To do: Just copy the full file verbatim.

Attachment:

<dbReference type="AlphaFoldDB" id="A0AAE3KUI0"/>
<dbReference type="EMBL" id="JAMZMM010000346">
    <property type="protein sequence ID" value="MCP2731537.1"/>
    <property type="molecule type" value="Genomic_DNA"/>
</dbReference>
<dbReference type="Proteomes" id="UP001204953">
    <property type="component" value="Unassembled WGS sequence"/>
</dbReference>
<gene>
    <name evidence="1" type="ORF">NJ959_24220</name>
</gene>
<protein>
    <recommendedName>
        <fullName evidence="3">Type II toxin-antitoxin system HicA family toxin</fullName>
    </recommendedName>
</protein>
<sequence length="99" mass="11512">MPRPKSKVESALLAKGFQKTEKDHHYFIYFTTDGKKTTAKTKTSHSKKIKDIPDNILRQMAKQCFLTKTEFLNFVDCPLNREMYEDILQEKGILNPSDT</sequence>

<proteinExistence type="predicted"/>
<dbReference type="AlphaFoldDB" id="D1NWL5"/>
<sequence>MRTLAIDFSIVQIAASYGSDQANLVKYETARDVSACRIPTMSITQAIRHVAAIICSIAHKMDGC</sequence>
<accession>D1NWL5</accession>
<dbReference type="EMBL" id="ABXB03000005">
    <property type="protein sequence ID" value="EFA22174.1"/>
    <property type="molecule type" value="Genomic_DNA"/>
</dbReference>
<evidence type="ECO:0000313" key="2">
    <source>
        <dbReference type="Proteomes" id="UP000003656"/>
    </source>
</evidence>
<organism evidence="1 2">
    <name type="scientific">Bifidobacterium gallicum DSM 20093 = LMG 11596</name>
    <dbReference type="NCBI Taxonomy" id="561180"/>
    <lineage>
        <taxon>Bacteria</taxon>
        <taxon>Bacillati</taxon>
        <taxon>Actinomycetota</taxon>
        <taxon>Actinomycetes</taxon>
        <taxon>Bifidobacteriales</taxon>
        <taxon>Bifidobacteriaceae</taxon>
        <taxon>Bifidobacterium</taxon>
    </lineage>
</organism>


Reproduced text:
<dbReference type="AlphaFoldDB" id="A0AAE3KUI0"/>
<dbReference type="EMBL" id="JAMZMM010000346">
    <property type="protein sequence ID" value="MCP2731537.1"/>
    <property type="molecule type" value="Genomic_DNA"/>
</dbReference>
<dbReference type="Proteomes" id="UP001204953">
    <property type="component" value="Unassembled WGS sequence"/>
</dbReference>
<gene>
    <name evidence="1" type="ORF">NJ959_24220</name>
</gene>
<protein>
    <recommendedName>
        <fullName evidence="3">Type II toxin-antitoxin system HicA family toxin</fullName>
    </recommendedName>
</protein>
<sequence length="99" mass="11512">MPRPKSKVESALLAKGFQKTEKDHHYFIYFTTDGKKTTAKTKTSHSKKIKDIPDNILRQMAKQCFLTKTEFLNFVDCPLNREMYEDILQEKGILNPSDT</sequence>

<proteinExistence type="predicted"/>
<dbReference type="AlphaFoldDB" id="D1NWL5"/>
<sequence>MRTLAIDFSIVQIAASYGSDQANLVKYETARDVSACRIPTMSITQAIRHVAAIICSIAHKMDGC</sequence>
<accession>D1NWL5</accession>
<dbReference type="EMBL" id="ABXB03000005">
    <property type="protein sequence ID" value="EFA22174.1"/>
    <property type="molecule type" value="Genomic_DNA"/>
</dbReference>
<evidence type="ECO:0000313" key="2">
    <source>
        <dbReference type="Proteomes" id="UP000003656"/>
    </source>
</evidence>
<organism evidence="1 2">
    <name type="scientific">Bifidobacterium gallicum DSM 20093 = LMG 11596</name>
    <dbReference type="NCBI Taxonomy" id="561180"/>
    <lineage>
        <taxon>Bacteria</taxon>
        <taxon>Bacillati</taxon>
        <taxon>Actinomycetota</taxon>
        <taxon>Actinomycetes</taxon>
        <taxon>Bifidobacteriales</taxon>
        <taxon>Bifidobacteriaceae</taxon>
        <taxon>Bifidobacterium</taxon>
    </lineage>
</organism>